UNICEF award for CSH breastfeeding service

September 2010

Surrey breastfeeding service recognised as among the best in England

The breastfeeding support services provided by Central Surrey Health have been recognised by UNICEF as being among the best in the country. Central Surrey Health’s 90 strong health visitor and nursery nurse team were accredited with UNICEF’s prestigious Baby Friendly Initiative Stage 2 award in August. The award means the service is the first in the South East Coast area to receive the accreditation, and one of only a handful of community providers in the whole country to be recognised by UNICEF for the quality of its breast feeding support services.

The team achieved an average criterion rating of 99.6% and the assessors report that “without exception, the health visitors and nursery nurses interviewed all displayed an outstanding standard of knowledge and skills..."

UNICEF’s Baby Friendly Initiative describes the basic standard of care that all mums can expect from their health visiting and nursery nurse service. Stage 1, which Central Surrey Health achieved in 2009, ensured that the service has the right policies, training and procedures in place, while Stage 2 involved demonstrating clinicians’ skills and knowledge. 

Central Surrey Health is now aiming for Stage 3 accreditation, which is based on assessment and feedback from the nursing mothers themselves. Only one other community provider in England has achieved this to date.

Sue Ashmore, programme director for UNICEF, says: “The staff of Central Surrey Health demonstrated an exceptionally high level of knowledge and skills at their Stage 2 assessment and richly deserve their success. I am looking forward to returning for the Stage 3 assessment in 2011.”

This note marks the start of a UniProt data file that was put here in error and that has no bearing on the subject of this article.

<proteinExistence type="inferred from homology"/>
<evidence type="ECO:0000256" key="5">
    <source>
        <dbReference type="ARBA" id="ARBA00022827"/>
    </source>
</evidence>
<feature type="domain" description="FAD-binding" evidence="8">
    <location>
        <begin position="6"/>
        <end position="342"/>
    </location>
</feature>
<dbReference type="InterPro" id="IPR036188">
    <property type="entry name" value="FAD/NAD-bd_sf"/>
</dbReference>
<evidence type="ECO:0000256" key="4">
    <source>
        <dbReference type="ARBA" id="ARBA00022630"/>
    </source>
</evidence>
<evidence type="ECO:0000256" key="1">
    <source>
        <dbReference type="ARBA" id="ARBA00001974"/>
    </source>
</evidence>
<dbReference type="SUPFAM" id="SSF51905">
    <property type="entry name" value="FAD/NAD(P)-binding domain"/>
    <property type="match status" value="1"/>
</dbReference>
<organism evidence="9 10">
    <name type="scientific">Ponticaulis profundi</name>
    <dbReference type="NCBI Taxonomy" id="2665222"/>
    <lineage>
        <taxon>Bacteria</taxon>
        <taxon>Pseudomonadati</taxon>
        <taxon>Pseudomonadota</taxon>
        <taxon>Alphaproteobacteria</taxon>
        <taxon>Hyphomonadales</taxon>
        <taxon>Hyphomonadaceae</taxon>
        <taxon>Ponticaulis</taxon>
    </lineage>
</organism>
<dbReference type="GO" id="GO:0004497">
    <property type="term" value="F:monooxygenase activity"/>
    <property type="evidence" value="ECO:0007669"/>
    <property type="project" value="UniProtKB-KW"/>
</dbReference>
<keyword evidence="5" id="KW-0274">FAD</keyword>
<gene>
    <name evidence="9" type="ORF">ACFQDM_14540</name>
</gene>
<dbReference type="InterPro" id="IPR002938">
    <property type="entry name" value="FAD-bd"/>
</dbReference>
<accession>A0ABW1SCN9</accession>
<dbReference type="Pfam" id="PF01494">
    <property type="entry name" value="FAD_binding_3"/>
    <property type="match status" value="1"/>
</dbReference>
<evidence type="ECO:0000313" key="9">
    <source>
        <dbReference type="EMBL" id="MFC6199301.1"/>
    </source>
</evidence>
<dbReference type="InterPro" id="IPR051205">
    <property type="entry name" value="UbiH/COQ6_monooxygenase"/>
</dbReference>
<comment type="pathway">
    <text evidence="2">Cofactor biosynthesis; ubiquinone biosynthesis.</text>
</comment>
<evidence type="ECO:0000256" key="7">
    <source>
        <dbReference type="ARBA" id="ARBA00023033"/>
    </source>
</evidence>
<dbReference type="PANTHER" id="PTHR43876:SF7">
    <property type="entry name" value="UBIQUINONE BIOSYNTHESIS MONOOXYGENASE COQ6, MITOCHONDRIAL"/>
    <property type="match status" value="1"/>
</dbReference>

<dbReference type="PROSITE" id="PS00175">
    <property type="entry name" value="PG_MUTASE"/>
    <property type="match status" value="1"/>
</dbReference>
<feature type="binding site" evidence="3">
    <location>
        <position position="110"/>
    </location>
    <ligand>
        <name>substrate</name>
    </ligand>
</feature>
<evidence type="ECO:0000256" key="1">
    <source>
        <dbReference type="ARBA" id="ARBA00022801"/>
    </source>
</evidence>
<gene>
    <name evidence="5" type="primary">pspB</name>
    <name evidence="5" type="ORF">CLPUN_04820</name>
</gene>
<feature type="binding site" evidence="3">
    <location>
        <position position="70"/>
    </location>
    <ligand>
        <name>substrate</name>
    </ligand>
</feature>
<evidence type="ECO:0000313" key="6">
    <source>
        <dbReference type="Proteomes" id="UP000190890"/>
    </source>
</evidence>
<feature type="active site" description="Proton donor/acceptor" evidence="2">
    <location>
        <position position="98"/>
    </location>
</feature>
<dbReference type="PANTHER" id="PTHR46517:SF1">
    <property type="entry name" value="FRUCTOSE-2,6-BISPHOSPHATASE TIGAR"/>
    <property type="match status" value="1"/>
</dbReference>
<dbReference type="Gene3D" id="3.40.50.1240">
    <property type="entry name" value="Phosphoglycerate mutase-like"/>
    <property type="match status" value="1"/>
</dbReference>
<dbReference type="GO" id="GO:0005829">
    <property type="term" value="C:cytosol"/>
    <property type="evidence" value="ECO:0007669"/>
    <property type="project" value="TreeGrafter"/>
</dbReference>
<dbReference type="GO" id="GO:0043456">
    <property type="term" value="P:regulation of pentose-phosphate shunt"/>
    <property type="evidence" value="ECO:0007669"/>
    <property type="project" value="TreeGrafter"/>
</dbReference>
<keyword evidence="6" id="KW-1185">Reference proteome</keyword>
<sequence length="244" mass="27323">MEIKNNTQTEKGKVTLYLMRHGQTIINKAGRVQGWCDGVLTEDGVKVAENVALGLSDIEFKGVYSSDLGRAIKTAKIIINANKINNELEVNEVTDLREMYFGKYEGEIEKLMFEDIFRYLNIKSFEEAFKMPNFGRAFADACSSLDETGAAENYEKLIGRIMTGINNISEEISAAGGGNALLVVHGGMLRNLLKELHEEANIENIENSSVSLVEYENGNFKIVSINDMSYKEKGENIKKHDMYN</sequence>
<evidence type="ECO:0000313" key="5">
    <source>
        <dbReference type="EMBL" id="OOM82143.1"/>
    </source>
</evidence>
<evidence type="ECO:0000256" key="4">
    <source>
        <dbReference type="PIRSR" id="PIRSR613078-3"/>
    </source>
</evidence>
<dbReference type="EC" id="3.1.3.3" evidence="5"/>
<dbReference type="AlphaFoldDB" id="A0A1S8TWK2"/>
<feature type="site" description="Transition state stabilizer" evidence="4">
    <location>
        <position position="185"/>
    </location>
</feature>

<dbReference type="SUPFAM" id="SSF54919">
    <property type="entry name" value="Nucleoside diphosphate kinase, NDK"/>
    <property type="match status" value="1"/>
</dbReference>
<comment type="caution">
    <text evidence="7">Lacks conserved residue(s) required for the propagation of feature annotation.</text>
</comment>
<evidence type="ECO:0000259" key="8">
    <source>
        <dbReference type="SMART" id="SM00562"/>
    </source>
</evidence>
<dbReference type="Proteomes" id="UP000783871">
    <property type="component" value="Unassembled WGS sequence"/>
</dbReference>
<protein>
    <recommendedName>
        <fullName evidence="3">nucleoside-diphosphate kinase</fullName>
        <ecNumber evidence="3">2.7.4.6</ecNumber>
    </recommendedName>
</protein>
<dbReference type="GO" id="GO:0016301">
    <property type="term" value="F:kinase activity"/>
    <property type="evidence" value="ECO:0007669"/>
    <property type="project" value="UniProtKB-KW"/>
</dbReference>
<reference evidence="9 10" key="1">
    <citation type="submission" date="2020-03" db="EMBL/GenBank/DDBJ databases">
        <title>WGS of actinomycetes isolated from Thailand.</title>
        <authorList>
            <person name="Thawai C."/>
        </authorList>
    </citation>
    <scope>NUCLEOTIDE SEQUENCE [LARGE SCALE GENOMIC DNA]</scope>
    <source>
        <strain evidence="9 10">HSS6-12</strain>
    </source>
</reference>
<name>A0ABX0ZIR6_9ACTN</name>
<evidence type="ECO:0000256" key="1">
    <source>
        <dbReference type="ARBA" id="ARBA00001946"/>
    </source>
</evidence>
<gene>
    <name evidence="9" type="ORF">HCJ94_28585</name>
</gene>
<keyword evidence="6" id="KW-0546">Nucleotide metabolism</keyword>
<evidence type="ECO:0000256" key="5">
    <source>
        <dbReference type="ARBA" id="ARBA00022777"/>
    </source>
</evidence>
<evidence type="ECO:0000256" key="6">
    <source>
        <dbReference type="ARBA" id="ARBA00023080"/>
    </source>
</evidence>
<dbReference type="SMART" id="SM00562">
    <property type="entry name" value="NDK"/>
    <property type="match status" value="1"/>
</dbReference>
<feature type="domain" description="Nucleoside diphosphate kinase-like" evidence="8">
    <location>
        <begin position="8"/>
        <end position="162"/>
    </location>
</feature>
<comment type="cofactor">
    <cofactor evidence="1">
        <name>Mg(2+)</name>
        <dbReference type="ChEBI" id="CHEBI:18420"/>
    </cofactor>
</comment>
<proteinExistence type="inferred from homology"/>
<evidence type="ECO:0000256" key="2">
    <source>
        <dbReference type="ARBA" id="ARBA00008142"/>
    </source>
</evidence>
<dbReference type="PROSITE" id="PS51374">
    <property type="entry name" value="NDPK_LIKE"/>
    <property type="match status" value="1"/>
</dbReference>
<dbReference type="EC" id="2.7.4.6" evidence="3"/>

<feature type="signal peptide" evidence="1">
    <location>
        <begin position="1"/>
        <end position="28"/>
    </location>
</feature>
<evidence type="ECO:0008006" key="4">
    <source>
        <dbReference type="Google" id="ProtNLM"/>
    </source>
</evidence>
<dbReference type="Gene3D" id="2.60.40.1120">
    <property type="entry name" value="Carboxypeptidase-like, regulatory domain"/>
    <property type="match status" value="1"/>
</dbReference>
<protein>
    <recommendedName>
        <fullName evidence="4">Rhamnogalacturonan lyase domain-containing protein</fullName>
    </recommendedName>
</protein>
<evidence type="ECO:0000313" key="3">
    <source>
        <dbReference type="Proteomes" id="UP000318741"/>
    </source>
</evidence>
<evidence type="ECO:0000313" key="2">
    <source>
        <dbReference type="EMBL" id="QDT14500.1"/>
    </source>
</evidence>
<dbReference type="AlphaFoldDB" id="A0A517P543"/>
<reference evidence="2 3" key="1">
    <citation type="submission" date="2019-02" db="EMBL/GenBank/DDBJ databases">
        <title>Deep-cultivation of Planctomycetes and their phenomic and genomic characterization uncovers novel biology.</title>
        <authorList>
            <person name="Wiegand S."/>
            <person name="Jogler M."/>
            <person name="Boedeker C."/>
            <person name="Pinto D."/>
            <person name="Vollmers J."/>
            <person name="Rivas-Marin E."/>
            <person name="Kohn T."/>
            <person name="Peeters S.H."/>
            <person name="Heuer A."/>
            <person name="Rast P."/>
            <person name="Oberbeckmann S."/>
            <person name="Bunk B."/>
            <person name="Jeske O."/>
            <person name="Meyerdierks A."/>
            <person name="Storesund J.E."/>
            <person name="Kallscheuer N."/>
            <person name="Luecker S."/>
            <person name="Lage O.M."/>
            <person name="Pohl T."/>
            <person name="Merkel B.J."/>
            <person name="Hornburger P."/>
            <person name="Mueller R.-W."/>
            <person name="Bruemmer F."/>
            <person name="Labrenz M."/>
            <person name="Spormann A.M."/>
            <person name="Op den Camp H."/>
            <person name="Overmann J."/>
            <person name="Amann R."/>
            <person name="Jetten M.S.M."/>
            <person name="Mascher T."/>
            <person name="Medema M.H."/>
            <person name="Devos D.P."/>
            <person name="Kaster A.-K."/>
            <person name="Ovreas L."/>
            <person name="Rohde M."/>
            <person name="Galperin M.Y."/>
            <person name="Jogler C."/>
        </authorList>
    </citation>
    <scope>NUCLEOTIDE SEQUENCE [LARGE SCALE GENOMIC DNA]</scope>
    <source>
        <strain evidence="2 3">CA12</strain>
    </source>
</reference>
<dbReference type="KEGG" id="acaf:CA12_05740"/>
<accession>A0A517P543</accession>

Health visitor Nina Grice and nursery nurse Sarah Dynan-Lewis helped to prepare their team for the assessment. “Level 2 is all about the practical help our health visitors and nurses can give to nursing mums. It’s about being able to show them what to do, rather than just tell them. We trained more than 80 health visitors and nurses on correct positioning and attachment as well as how to express milk by hand. We also produced a training pack for GPs, ensuring they are aware of the most up to date information, including the support services available to nursing mums.” 

Anne Strong, breastfeeding advisor at Central Surrey Health and professional officer for the Baby Friendly Initiative at UNICEF, adds: “By going for the UNICEF Baby friendly accreditations, we’re not just paying lip service to breastfeeding – it’s proof that our clinicians really do have the practical knowledge and skills to make a positive difference to nursing mums and their babies.”